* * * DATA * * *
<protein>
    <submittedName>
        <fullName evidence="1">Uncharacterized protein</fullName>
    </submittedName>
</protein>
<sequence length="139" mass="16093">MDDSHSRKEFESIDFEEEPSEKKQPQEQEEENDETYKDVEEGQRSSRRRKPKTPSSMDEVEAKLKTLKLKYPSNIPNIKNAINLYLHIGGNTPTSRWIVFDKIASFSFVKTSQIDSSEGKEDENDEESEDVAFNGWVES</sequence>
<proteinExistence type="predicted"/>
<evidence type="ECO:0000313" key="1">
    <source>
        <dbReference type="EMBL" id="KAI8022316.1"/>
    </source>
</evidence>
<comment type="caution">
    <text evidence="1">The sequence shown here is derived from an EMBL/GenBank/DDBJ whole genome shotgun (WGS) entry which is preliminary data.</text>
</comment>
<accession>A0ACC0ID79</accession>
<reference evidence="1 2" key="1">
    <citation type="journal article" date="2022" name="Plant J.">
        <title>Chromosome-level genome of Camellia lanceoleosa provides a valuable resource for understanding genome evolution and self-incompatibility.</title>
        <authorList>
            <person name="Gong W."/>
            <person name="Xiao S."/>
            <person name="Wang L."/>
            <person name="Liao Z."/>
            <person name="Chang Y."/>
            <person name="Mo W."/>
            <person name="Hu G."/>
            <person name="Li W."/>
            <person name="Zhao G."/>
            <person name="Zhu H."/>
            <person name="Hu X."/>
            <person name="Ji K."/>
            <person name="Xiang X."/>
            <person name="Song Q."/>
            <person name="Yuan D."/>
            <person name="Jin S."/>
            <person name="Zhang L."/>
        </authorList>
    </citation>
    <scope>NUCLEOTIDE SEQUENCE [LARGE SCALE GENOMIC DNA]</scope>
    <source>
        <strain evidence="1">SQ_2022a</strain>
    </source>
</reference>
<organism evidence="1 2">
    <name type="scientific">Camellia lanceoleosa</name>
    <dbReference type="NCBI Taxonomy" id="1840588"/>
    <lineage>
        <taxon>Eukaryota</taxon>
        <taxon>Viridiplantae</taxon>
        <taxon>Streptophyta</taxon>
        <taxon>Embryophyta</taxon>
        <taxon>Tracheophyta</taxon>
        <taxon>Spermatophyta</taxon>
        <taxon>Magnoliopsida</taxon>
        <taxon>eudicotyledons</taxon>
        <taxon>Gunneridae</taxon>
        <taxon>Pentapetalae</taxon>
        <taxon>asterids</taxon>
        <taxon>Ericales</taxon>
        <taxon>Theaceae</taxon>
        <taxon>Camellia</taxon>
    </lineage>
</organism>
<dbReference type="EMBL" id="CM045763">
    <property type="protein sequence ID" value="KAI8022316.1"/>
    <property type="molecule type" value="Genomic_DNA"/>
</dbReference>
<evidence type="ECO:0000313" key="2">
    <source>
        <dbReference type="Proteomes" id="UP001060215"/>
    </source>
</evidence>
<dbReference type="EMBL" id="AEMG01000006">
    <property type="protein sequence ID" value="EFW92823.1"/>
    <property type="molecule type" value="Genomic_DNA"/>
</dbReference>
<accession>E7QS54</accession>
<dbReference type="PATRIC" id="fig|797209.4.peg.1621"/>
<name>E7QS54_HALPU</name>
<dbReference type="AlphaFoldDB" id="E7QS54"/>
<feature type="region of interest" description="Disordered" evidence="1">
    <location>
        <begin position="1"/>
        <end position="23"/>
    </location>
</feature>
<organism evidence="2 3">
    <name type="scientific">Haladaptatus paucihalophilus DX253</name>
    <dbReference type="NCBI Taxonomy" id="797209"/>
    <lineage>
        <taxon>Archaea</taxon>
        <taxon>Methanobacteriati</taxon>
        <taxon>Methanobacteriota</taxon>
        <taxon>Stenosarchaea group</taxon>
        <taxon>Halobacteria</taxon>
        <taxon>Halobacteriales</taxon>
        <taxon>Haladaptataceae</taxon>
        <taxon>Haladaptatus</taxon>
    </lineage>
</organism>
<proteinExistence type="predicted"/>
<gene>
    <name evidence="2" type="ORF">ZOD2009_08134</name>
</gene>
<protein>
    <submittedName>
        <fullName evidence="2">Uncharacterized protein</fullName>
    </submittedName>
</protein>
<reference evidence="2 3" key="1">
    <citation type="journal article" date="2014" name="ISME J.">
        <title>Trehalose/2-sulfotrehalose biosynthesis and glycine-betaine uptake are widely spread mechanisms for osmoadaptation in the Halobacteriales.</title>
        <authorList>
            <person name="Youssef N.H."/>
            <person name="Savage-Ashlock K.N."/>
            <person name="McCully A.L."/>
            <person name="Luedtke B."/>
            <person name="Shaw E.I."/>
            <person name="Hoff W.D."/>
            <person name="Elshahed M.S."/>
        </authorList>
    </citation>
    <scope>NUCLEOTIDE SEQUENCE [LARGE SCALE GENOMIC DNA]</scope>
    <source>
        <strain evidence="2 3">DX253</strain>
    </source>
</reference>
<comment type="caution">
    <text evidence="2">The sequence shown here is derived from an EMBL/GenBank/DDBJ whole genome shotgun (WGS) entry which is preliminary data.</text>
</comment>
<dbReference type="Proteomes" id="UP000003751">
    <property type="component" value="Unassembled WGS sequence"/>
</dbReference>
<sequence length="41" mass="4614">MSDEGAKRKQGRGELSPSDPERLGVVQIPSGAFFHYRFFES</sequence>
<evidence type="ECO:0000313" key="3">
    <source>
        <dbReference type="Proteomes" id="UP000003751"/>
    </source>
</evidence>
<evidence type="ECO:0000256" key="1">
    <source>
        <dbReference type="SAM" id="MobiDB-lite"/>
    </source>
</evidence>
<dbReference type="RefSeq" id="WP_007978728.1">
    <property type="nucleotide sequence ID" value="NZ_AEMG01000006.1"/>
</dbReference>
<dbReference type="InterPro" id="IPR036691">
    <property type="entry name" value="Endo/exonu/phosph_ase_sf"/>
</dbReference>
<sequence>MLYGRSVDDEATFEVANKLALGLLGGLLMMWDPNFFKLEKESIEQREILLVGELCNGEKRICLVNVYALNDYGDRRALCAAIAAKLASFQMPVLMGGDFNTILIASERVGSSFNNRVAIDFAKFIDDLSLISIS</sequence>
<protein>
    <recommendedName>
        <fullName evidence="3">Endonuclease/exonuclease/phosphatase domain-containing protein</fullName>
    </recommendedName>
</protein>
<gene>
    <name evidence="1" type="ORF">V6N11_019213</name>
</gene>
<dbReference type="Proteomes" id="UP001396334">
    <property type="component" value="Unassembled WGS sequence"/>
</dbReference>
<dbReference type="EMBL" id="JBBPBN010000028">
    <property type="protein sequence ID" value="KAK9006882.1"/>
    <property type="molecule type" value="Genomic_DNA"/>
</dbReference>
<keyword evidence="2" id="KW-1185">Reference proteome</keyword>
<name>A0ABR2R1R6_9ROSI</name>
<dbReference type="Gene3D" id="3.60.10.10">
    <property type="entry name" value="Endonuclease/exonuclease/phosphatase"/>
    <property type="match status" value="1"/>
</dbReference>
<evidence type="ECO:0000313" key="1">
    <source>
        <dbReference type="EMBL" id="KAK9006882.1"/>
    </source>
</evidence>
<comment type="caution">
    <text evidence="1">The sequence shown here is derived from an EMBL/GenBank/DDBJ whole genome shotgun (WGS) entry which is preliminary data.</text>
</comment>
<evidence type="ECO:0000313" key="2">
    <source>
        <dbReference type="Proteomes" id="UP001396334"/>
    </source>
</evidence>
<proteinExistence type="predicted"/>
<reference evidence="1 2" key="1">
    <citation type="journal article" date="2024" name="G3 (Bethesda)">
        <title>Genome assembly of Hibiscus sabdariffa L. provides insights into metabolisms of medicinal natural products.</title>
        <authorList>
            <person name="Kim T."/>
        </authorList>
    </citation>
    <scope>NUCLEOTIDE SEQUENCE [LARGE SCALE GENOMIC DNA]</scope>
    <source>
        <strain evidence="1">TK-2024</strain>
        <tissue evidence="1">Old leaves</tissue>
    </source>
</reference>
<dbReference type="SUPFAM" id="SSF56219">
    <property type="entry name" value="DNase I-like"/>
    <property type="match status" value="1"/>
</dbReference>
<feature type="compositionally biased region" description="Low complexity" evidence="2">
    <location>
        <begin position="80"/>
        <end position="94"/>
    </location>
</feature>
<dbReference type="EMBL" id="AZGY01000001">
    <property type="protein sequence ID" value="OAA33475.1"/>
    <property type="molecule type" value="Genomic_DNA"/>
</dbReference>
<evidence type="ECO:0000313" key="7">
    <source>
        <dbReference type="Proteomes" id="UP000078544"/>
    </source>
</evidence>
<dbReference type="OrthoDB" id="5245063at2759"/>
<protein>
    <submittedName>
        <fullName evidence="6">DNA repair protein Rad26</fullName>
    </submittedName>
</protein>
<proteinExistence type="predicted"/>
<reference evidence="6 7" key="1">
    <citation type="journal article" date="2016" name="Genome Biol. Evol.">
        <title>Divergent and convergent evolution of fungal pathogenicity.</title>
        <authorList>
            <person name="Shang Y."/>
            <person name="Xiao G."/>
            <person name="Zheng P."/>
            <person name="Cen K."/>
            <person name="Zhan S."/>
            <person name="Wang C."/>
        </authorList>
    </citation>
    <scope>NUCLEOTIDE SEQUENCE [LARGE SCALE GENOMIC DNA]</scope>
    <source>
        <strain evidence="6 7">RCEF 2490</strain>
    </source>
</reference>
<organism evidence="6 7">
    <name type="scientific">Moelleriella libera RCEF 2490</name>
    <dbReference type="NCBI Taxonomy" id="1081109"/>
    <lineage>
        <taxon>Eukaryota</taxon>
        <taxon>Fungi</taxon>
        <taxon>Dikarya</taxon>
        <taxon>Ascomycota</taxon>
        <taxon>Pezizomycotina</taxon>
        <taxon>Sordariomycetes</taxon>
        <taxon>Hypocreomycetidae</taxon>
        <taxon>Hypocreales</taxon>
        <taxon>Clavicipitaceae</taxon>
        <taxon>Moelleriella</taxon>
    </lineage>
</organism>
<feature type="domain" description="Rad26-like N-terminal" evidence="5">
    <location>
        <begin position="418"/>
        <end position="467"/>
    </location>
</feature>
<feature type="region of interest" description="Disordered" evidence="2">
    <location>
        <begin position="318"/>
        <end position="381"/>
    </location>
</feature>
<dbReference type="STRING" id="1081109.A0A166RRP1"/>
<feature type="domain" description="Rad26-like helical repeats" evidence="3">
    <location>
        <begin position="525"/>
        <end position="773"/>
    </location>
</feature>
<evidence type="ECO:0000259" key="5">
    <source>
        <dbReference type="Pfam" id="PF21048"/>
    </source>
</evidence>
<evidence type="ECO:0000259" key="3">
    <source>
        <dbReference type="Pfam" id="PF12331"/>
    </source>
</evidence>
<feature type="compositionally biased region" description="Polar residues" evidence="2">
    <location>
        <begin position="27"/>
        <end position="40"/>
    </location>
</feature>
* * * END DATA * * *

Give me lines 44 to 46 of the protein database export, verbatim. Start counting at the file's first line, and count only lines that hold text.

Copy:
</reference>
<organism evidence="1 2">
    <name type="scientific">Camellia lanceoleosa</name>